Ninth Circuit Tesla Securities Fraud Class Action Case

Case: Friedman v. Tesla, No. 19-15672

Parties: Kurt Friedman (and others similarly situated), Plaintiffs-Appellants; Tesla, Inc., Defendants-Appellees

Ninth Circuit Panel Composition: Wallace (Nixon), Graber (Clinton), and Collins (Trump)

Result: 3-0 affirming district court’s dismissal of Appellants’ class action suit

Summary

The Ninth Circuit recently affirmed a district court’s dismissal of a securities fraud class action case that highlights the latitude given to corporate officials to assert and announce ambitious company goals even if the reality on the ground stands in contrast.

In 2016, Tesla announced that it would “mass market” electric vehicles vis-à-vis its Model 3 car. The following year, certain Tesla officers (namely its CEO, Elon Musk) made a number of public statements to investors regarding the production of the Model 3, including that the company was “on track” to meet its Model 3 manufacturing goals. Beset by manufacturing delays, however, Tesla confirmed in a 2017 SEC filing that it would not meet its year-end Model 3 production targets. Appellants, all shareholders of Tesla stock, later filed suit against Tesla, asserting securities fraud claims and alleging that Tesla’s public pronouncements misled investors about the Model 3’s belated manufacturing progress.

After Appellants amended their complaint twice, Tesla moved to dismiss the action for failing to state a claim. The district court granted dismissal, ruling that Appellants failed to plead any material misrepresentation that fell outside of the Private Securities Litigation Reform Act’s (PSLRA) “forward looking” statements carve out—a safe harbor provision that broadly immunizes companies and their officials “when they merely fall short of their optimistic projections.” Specifically, the trial court determined that Tesla’s statements that it was “on track” to meet its Model 3 production goals constituted forward looking statements “accompanied by meaningful cautionary statements” and thus were protected by the PSLRA’s safe harbor provision.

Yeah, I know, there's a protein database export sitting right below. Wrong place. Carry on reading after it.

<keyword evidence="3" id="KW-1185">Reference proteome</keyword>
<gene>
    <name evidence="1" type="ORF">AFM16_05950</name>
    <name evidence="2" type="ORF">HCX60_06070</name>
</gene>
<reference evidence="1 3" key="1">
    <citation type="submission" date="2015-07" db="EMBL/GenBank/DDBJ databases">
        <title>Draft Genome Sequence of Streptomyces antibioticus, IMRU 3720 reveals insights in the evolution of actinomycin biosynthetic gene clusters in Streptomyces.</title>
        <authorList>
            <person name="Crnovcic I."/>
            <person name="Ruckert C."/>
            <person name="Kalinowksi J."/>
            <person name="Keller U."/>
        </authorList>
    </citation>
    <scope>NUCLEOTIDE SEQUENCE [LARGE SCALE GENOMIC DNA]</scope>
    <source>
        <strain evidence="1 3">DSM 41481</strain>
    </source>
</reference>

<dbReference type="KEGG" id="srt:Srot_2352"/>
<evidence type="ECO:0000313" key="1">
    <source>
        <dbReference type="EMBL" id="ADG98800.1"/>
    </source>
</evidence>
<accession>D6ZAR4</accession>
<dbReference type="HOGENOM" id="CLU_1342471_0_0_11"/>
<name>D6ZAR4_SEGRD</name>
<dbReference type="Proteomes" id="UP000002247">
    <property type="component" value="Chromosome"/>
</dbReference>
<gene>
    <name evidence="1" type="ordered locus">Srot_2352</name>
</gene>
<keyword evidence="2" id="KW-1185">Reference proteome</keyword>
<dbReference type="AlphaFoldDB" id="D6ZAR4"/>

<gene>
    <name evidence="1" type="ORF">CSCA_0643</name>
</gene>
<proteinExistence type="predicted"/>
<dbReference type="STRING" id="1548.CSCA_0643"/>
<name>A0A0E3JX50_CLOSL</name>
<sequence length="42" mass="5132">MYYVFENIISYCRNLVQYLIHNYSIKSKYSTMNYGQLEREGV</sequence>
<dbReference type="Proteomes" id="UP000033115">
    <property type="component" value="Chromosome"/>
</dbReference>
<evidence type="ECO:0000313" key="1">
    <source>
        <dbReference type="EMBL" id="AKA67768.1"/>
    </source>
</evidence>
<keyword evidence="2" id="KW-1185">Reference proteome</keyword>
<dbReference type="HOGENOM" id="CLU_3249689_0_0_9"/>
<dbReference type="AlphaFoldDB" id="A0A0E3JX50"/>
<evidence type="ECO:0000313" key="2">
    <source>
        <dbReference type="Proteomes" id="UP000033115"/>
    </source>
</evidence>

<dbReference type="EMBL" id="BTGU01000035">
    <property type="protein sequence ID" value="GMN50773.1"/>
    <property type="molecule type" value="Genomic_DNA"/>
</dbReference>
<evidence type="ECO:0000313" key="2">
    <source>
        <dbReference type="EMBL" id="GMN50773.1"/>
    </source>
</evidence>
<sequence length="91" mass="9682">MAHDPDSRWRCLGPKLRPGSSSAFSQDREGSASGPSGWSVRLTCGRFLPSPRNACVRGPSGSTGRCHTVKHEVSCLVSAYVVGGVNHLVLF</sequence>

On appeal, Appellants argued that Tesla’s officials knew it was impossible to produce the Model 3 car under Tesla’s asserted timeline and that the company’s public “on track” proclamations were thus not “forward looking” statements protected by the PSLRA’s safe harbor provision. The Ninth Circuit panel firmly rejected this assertion.

In affirming the district court’s ruling, the panel concluded that Tesla’s public statements concerning its Model 3 manufacturing progress (save for one regarding the start of production) “unquestionably” constituted forward looking statements that were not actionable under the PSLRA.

Writing for the unanimous majority and relying on In re Quality Sys., Inc. Sec. Litig., 865 F.3d 1130 (9th Cir. 2017), Judge Collins observed that “it is not enough to plead that a challenged statement rests on subsidiary premises about how various future events will play out over the timeframe defined by the forward-looking statement.” Hence, “[a]ny such schedule about how future production would play out on the way toward the announced goal is simply a set of the ‘assumptions’ about future events on which that goal is based. Like the goal itself, such projected timelines are forward-looking statements.” As the panel emphasized, unlike factual assertions concerning “concrete circumstances that have already occurred”—which would fall outside of the safe harbor—Tesla’s “on track” statements were “forward looking” and thus protected under the PSLRA.

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